Gamekeeper McKenzie turns Poacher

Andrew McKenzie retires this week as Chief Executive of the New Zealand Food Safety Authority at the same time as his ‘baby’ is reabsorbed into MAF. This is an important coincidence because, under McKenzie’s direction, food safety compliance in New Zealand is light years ahead of where it was even 10 years ago.

There is a risk his retirement and the amalgamation of NZFSA with MAF will see a return to the silo structure of the parent. Murray Sherwin, Director General of MAF, who had an uneasy relationship with McKenzie in the early days of NZFSA told me the activity will continue to maintain its efficiency, outcome and client focus under the new structure. However he retires in mid November, so it will be up to his new, as yet un-named successor to determine its success or otherwise. He confirmed the huge contribution McKenzie has made, saying NZFSA was ‘very much Andrew’s product’.

This opinion was echoed strongly by all the meat company executives spoken to who are, not unnaturally, concerned the new structure may lose some of its outcome. I understand the MIA is in close contact with senior MAF management to communicate the meat industry’s keen desire for NZFSA’s operating philosophy to continue.

MIA has agreed a contract with McKenzie on a trial basis to continue the momentum in areas of regulatory interest to the meat industry. As he said “it’s a bit like the gamekeeper turning poacher!” He may also continue to represent NZ on specific international committees related to meat hygiene and animal production food safety.

Farmers will no doubt be asking what on earth this has all got to do with the business of farming and why they should worry about the retirement of the chief executive of the country’s food safety agency. The answer is pretty simple – Andrew McKenzie was almost exclusively behind the negotiation of an equivalency deal with both US and EU regulatory authorities which saved the meat industry from having to comply with hundreds of food inspection requirements for market access to our major quota markets. Because of the expansion of the EU since the deal was agreed and acceptance of EU standards by non-members like Switzerland and Norway, this has had a side effect of expanding the coverage of the deal in Europe immensely.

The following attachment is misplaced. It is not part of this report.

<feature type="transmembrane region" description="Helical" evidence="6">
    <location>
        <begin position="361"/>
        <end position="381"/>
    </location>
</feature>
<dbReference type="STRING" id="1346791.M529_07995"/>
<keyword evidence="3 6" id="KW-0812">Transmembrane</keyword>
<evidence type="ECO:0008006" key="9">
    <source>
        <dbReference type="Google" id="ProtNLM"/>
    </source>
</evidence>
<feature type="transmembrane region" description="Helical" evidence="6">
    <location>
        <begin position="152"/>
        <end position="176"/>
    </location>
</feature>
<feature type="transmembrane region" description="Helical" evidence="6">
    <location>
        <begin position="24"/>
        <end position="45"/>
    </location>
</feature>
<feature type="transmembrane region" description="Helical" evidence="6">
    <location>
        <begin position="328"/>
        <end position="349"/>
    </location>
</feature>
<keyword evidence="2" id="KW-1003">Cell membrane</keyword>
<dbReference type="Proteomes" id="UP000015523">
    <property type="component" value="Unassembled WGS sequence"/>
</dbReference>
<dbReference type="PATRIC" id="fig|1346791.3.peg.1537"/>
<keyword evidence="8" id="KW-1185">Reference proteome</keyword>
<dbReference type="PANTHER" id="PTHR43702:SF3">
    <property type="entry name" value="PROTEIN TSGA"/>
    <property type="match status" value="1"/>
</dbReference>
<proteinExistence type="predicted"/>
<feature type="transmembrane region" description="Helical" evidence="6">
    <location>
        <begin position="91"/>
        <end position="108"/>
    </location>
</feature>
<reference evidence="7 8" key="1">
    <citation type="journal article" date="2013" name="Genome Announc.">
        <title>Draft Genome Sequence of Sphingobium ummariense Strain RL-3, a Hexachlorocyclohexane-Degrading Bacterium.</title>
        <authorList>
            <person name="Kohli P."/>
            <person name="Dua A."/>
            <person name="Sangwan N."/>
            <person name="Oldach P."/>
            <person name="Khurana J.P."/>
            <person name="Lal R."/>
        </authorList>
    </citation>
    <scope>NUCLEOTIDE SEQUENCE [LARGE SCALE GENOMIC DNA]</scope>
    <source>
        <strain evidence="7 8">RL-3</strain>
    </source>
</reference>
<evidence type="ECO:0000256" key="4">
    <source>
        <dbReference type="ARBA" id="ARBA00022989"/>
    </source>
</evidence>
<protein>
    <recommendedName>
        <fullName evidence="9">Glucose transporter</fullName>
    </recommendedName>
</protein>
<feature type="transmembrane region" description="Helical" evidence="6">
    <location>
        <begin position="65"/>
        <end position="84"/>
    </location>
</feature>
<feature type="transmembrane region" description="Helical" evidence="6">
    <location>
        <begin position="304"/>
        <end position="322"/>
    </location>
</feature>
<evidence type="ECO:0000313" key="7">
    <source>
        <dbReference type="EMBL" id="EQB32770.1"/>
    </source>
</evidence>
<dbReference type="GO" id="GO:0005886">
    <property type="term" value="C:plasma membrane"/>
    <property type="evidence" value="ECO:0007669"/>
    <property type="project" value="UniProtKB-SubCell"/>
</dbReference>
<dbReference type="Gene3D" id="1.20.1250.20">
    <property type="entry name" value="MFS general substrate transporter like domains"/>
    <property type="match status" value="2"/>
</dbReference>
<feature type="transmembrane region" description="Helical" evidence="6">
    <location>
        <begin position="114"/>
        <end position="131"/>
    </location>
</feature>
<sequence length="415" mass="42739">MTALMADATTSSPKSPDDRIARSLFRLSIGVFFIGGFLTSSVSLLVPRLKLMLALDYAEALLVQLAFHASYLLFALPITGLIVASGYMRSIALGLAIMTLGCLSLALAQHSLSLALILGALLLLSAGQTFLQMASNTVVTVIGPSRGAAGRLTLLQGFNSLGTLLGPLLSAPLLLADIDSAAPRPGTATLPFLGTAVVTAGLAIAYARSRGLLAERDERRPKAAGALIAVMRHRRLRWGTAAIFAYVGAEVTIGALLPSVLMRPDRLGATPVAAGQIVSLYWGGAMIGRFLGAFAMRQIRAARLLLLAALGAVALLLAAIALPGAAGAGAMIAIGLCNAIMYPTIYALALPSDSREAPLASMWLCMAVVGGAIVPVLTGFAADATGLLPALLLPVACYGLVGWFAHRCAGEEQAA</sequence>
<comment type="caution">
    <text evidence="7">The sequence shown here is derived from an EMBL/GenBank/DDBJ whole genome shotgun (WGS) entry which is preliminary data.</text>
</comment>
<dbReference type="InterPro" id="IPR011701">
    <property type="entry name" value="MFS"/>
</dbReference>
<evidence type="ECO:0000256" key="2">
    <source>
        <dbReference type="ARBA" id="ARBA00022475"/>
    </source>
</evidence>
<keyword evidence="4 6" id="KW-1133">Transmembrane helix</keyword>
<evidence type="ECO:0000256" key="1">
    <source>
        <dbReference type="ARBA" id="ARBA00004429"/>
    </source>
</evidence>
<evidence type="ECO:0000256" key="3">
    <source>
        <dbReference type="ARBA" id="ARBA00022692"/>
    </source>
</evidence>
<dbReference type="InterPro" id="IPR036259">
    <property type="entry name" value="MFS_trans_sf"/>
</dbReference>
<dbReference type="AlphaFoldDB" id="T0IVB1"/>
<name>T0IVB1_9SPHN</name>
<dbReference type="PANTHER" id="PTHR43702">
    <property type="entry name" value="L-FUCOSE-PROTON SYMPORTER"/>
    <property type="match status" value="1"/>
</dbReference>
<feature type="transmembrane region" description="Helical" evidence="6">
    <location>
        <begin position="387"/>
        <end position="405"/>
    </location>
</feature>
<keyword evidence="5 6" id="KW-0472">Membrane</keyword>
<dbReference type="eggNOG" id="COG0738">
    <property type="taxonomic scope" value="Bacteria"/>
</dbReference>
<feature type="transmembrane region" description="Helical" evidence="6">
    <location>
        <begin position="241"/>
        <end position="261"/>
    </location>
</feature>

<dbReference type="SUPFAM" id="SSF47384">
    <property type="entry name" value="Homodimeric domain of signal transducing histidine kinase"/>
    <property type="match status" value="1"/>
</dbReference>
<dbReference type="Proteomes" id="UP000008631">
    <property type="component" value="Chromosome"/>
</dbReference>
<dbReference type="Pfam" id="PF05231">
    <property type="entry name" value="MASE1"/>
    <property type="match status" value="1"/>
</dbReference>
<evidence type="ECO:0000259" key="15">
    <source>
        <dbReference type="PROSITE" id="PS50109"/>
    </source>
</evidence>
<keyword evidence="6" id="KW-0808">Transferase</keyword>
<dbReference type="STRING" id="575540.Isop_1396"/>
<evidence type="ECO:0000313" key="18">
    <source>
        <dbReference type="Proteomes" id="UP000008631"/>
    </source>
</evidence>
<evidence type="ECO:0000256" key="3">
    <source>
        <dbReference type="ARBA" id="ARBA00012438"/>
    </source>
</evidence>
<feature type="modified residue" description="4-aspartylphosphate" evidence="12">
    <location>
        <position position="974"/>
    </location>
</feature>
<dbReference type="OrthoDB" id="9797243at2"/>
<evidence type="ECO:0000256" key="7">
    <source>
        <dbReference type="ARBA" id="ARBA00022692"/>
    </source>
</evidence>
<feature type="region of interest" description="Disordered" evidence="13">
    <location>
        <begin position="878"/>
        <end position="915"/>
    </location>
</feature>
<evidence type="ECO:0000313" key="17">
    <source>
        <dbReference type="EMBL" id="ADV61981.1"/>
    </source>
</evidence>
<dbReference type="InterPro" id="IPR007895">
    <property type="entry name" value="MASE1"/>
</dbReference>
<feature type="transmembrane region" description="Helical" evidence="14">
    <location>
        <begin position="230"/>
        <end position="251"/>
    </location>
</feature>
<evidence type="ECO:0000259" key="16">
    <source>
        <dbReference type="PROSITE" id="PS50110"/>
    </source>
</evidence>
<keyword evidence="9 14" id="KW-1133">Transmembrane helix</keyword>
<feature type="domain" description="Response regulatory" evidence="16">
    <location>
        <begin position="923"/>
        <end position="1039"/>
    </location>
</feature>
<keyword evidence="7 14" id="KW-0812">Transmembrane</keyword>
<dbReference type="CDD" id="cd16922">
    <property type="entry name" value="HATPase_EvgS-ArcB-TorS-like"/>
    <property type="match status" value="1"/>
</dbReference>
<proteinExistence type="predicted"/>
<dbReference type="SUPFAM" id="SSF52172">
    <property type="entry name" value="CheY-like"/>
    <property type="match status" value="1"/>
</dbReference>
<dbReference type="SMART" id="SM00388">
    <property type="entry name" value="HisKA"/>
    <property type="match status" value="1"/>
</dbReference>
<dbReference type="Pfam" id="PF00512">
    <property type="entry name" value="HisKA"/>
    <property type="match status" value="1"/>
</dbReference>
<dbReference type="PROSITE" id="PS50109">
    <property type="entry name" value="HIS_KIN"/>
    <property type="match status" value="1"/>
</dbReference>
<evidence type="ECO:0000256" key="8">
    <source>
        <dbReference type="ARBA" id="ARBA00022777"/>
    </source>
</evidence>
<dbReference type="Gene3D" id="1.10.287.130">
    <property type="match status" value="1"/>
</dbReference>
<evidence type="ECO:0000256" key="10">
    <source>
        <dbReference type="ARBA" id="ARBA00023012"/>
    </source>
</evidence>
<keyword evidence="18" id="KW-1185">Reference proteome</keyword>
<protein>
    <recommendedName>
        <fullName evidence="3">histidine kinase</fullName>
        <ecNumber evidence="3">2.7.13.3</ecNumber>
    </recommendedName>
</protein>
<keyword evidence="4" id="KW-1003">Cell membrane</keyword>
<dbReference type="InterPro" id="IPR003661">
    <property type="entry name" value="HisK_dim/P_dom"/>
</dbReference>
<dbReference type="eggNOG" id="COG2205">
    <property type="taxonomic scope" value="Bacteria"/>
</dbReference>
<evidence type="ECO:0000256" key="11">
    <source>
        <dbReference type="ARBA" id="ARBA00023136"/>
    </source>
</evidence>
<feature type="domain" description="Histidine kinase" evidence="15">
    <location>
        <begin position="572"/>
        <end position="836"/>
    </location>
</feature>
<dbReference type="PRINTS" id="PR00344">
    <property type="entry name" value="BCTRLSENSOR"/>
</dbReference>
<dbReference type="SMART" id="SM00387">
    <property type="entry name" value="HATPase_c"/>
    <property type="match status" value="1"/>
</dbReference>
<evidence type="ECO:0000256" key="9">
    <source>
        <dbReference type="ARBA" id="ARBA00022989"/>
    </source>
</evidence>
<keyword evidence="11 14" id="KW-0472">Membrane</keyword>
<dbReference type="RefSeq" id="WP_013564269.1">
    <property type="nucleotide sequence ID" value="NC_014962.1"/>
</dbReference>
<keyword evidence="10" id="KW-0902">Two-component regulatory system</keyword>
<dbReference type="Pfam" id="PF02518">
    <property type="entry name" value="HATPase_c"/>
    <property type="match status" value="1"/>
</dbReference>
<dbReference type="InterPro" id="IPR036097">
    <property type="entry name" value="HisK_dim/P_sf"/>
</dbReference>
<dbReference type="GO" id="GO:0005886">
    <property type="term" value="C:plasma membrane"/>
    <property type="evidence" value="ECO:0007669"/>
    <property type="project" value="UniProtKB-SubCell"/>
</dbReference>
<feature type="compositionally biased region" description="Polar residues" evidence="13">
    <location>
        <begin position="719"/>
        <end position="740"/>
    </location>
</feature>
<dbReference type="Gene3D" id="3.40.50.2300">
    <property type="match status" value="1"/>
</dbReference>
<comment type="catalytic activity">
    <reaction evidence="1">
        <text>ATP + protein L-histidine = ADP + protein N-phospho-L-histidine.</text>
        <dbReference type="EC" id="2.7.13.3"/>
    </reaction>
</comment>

One example of his approach is the removal of the EU’s demand for sheep head skinning and inspection which he was convinced was not technically justified to make dispositions on carcases and the offals. He persuaded the meat industry to run a one day (around 325.000 animals) trial across the country aimed at persuading the EU to accept this position. As a result every company was able to lay off one meat inspector across 110 lamb chains with the resulting cost saving to the industry. This led to further work focusing on all aspects of meat inspection to remove unnecessary requirements.

Another example of successful intervention was when the USA began requiring shipments of beef to be to be checked at the border for E Coli 0157H7 with the risk of tracking and condemning all associated product in the case of a positive result. Meat exporters were unwilling to take the risk of shipping under these circumstances and exports to the US ground to a halt. Andrew McKenzie and Tony Zohrab negotiated favourable conditions for testing and verification in New Zealand which got the trade moving again at minimal cost.

These examples illustrate the importance of his personal relationships with overseas regulators, combined with a solid foundation of logic and an insistence on questioning the status quo, when compliance requests didn’t make sense. Co-operation with the meat industry has worked well with the parties forming a joint steering group and the Meat Hygiene Taskforce to ensure they move forward in tandem, but with the industry increasingly taking control of its destiny.

Meat company executives are united in their respect for what McKenzie has achieved for the industry and New Zealand Inc in his career which began in 1971 as a vet at AFFCO Southdown. Greg Roberts of Auckland Meat Processors describes him as an unsung hero who created a government department way ahead of any other; Grant Cuff, CEO of Alliance, says he has taken the meat industry from a defect spotting to a science based approach; and ANZCO chairman Graeme Harrison says he leaves with ANZCO’s total respect. This is absolutely justified praise from people whose businesses have benefited from his input over the years.

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One Response to “Gamekeeper McKenzie turns Poacher”

  1. Does iBooks for iPad have any of these books? Says:

    […] Gamekeeper McKenzie turns Poacher « Barber’s Meaty Issues […]

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